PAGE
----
Last Friday, OCR issued a new fact sheet that outlines the ten circumstances where a Business Associate would have direct liability under HIPAA.

  1. Failure to provide the Secretary with records and compliance reports; cooperate with complaint investigations and compliance reviews; and permit access by the Secretary to information, including protected health information (PHI), pertinent to determining compliance.
  2. Taking any retaliatory action against any individual or other person for filing a HIPAA complaint, participating in an investigation or other enforcement process, or opposing an act or practice that is unlawful under the HIPAA Rules.
  3. Failure to comply with the requirements of the Security Rule.
  4. Failure to provide breach notification to a covered entity or another business associate.
  5. Impermissible uses and disclosures of PHI.
  6. Failure to disclose a copy of electronic PHI (ePHI) to either the covered entity, the individual, or the individual’s designee (whichever is specified in the business associate agreement) to satisfy a covered entity’s obligations regarding the form and format, and the time and manner of access under 45 C.F.R. §§ 164.524(c)(2)(ii) and 3(ii), respectively.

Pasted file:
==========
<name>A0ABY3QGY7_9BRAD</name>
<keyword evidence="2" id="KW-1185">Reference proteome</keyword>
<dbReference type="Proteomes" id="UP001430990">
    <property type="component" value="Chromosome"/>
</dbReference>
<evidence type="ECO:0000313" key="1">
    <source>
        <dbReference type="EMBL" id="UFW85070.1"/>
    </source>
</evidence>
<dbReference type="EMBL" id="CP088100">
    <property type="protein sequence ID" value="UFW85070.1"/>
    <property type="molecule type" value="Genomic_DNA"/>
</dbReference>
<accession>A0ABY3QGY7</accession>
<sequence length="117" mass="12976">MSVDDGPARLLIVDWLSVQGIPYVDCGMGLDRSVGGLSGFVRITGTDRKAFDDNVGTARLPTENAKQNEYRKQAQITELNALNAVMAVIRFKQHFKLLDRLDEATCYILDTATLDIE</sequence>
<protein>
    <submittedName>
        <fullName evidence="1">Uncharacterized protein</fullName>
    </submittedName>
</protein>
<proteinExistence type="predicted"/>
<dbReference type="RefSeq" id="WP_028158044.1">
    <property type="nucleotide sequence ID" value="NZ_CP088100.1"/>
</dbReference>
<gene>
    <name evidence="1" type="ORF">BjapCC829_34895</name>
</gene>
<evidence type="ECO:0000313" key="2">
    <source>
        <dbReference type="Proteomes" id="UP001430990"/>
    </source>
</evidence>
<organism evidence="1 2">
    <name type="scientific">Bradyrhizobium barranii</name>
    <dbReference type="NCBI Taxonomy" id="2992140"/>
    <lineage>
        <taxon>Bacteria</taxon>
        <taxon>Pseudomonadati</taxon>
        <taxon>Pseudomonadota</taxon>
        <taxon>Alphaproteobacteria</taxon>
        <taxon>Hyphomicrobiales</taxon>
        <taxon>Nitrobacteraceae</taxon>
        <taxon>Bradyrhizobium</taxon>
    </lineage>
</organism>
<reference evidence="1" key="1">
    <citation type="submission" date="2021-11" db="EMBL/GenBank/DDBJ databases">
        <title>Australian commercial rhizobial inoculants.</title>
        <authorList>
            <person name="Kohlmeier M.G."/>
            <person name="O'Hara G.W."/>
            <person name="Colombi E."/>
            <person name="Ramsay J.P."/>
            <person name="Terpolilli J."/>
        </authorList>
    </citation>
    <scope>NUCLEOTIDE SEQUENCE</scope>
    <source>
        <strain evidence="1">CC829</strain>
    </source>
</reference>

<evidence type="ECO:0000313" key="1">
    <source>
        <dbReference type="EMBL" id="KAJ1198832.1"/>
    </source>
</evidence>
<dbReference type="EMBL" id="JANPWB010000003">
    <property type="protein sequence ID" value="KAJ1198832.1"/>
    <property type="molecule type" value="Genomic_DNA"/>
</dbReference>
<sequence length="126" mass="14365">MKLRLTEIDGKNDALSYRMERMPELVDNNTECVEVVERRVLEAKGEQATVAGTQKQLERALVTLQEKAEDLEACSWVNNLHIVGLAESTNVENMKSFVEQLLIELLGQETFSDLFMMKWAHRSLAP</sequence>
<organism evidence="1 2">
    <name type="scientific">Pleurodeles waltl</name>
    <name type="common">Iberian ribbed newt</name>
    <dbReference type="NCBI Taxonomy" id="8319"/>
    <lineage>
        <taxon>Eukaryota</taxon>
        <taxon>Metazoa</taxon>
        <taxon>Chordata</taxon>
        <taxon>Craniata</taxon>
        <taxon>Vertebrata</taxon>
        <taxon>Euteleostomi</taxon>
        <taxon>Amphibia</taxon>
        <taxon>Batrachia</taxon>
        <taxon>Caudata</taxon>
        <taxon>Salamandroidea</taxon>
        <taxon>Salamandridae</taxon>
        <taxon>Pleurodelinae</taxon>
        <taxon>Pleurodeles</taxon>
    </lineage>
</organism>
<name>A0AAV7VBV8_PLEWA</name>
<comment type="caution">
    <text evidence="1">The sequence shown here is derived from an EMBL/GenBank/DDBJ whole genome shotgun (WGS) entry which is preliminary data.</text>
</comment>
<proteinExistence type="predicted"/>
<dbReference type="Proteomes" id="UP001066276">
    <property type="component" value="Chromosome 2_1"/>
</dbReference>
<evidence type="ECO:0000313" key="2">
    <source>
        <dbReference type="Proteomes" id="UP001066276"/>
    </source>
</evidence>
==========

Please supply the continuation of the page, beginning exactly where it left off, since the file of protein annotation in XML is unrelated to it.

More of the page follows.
7. Failure to make reasonable efforts to limit PHI to the minimum necessary to accomplish the intended purpose of the use, disclosure, or request.
  8. Failure, in certain circumstances, to provide an accounting of disclosures.
  9. Failure to enter into business associate agreements with subcontractors that create or receive PHI on their behalf, and failure to comply with the implementation specifications for such agreements.
  10. Failure to take reasonable steps to address a material breach or violation of the subcontractor’s business associate agreement.

This list is a helpful resource for Business Associates looking to review existing compliance programs. While many of these points will be well understood by Business Associates, some will require a detailed analysis to make sure the Business Associate is compliant. For example, compliance with the Security Rule can differ based on both the scale and types of activities of a Business Associate. A robust compliance program will address all ten points and provide guidance for a Business Associate in ambiguous circumstances.

Our Take:

By providing an explicit list of direct risks, OCR is signaling to Business Associates that an acceptable compliance program must cover the above ten points. Considering the specificity of OCR’s fact sheet, take a moment and review your existing policies to confirm that they address the ten points. If they do not, we recommend taking action to address any holes in your existing program.